High-def war won by Blu-ray's big gun

Comic figures from the television show "The Simpsons" are on display Monday at the Blu-Ray booth at the International Consumer Electronics Show in Las Vegas.

LAS VEGAS — The International Consumer Electronics Show is turning out to be a celebration party for Blu-ray, the high-definition format that Sony Corp. backed, and a wake for a rival movie disc technology pushed by Toshiba Corp.

Just two months ago, Sony CEO Howard Stringer said the fight between Blu-ray and Toshiba's HD DVD was at a "stalemate" and expressed a wish to travel back in time to avert it.

The impasse was broken Friday by Warner Bros. Entertainment, the last major studio to put out movies in both formats. It announced it was ditching HD DVD, and from May on, would only publish on Blu-ray and traditional DVD.

The decision puts a strong majority of the major studios, five versus two, in the Blu-ray camp.

Asked Monday at the show if the Warner announcement decides the format war, Stringer said: "I never put up banners that say 'Mission Accomplished.' " But his cheerful delivery belied his words.

By contrast, the main media event scheduled for the show by the North American HD DVD Promotional Group, which includes Intel Corp. and Microsoft Corp., was canceled because of Warner's defection.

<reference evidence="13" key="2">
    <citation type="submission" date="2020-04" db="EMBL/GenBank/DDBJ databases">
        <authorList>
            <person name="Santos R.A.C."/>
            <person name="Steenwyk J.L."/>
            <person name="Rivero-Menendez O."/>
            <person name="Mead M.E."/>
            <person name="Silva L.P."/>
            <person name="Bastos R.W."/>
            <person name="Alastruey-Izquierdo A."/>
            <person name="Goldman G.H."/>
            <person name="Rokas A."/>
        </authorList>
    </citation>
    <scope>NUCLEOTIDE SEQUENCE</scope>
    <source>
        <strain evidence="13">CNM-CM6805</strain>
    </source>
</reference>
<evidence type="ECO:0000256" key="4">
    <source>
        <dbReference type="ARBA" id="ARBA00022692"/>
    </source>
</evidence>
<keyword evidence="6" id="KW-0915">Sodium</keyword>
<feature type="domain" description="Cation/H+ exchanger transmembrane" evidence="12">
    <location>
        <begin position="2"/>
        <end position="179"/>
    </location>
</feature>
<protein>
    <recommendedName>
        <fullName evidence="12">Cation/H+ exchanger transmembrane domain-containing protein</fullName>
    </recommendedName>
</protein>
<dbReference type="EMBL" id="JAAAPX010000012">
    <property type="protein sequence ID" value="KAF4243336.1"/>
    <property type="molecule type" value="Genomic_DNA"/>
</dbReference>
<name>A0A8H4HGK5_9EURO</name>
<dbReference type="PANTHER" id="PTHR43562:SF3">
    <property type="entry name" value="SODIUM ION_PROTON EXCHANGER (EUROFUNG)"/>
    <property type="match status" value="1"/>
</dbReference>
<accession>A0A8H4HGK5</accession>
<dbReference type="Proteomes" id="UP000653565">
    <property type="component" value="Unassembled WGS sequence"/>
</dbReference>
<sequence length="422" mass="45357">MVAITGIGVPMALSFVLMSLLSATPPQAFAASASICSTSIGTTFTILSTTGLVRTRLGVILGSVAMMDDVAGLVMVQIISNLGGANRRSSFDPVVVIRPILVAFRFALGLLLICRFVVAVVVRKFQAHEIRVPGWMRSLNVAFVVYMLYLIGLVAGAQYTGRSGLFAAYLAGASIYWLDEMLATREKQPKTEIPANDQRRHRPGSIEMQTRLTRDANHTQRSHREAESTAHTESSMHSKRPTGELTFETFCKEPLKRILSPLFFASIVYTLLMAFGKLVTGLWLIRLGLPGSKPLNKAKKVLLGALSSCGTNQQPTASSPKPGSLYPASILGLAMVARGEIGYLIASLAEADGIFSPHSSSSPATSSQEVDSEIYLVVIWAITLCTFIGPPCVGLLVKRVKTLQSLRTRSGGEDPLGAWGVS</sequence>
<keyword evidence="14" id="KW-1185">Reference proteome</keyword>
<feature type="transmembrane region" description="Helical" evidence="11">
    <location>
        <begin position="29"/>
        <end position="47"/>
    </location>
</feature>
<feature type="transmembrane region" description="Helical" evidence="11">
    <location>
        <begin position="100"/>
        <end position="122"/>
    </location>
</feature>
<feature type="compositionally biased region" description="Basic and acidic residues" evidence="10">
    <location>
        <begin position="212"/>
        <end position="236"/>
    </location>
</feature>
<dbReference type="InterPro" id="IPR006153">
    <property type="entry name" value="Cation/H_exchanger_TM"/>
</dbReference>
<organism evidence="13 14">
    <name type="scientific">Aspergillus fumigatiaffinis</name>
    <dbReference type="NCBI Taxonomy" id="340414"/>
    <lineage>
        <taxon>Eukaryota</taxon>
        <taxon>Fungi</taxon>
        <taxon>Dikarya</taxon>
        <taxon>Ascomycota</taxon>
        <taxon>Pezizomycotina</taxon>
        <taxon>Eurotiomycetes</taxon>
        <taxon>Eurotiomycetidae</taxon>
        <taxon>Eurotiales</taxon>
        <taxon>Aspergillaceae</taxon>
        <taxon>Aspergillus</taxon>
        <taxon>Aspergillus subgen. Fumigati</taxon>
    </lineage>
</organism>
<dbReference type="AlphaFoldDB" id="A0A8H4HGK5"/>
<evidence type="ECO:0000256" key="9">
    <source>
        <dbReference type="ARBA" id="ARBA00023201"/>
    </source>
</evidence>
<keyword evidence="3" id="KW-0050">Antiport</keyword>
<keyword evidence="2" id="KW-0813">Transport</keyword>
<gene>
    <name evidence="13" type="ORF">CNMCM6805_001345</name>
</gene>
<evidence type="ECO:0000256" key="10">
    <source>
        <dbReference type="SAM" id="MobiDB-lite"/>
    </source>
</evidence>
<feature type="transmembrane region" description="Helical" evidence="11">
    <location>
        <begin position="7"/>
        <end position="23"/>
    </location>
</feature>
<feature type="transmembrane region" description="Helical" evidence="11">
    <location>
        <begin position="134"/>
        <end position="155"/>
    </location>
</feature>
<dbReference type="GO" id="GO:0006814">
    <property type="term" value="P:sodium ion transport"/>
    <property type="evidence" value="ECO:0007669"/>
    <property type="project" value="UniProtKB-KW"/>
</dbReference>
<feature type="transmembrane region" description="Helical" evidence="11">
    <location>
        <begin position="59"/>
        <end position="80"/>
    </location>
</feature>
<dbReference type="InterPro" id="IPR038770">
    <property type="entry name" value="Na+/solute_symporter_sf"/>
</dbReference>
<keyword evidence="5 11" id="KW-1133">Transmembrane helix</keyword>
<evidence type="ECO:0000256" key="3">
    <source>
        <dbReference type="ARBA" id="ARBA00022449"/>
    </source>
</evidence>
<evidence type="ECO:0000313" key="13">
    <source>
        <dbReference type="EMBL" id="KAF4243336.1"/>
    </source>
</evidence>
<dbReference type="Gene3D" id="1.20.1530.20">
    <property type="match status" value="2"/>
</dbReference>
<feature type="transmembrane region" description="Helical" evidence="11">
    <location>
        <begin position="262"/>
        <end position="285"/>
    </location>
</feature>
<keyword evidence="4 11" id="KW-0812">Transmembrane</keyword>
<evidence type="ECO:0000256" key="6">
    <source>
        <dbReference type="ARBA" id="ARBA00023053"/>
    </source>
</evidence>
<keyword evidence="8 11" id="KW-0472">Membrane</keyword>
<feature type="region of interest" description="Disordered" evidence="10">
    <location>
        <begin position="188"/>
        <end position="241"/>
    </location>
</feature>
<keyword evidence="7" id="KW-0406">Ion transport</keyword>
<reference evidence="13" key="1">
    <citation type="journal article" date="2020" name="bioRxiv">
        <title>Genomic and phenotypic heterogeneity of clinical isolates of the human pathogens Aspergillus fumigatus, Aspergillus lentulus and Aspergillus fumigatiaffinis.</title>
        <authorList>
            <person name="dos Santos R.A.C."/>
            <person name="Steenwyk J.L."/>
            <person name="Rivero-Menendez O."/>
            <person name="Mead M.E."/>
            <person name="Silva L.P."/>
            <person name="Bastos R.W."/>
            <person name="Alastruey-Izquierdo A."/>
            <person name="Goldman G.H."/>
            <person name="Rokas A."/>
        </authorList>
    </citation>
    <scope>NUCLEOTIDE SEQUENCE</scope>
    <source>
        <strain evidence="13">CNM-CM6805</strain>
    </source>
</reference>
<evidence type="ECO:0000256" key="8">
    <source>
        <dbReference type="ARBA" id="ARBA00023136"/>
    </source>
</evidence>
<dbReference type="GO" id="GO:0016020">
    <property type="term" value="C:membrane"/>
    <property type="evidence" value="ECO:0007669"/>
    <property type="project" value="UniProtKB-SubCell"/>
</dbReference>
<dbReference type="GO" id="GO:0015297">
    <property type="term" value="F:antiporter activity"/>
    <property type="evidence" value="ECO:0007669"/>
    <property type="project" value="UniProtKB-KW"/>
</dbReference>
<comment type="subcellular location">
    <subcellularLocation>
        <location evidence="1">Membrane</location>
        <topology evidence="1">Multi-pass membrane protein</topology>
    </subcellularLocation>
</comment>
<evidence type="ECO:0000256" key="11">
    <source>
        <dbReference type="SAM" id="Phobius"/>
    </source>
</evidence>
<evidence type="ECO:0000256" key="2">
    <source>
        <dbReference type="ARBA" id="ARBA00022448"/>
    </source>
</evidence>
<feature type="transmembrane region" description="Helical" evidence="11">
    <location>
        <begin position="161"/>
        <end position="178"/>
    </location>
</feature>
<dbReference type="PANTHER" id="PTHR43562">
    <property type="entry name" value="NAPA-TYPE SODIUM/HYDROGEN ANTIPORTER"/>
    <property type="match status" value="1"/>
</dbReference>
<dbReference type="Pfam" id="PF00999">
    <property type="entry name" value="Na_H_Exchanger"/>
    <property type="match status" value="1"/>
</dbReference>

"We are currently discussing the potential impact of this announcement with the other HD DVD partner companies and evaluating next steps," the group said in a statement.

The shift in the format struggle isn't a reason to run out and buy Blu-ray players, however: Today's players can't take advantage of the features planned for future Blu-ray discs.

On Monday, Panasonic parent Matsushita Electric Industrial Co. demonstrated prototypes that can handle the interactive features coming to Blu-ray.

This spring, Panasonic plans to introduce a player for the so-called BD-Live standard. It will be able to connect to the Internet to download movie trailers, and will be able to play simple games.

At the show's Blu-ray booth, a prototype Panasonic player was showing an "Alien vs. Predator" movie in which the viewer can get involved by bringing up an on-screen gun and shoot at monsters to score points.

In November, Panasonic launched the first player to include picture-in-picture capability, which allows viewers to watch the director or actor providing commentary in a small window while the movie plays full-screen. Sony's PlayStation 3 game console — which can play Blu-ray discs — gained the same capability in December via a software update.

HD DVD players have had most of these capabilities. Starting with the first ones sold, in 2006, Toshiba's players have had picture-in-picture capabilities and have been able to connect to the Internet to download trailers. The HD DVD of "Evan Almighty" even allows the viewer to go to an online store to buy related merchandise.

Kevin Tsujihara, president of Warner Bros. Home Entertainment Group, acknowledged in an interview that the HD DVD format had some advantages.

"The interactivity is more advanced on the HD DVD side, but I'm confident that we're going to get there" with Blu-ray, Tsujihara said. "There were cost advantages on the HD DVD side," however, "even with that price advantage, you weren't seeing the consumer move toward that format."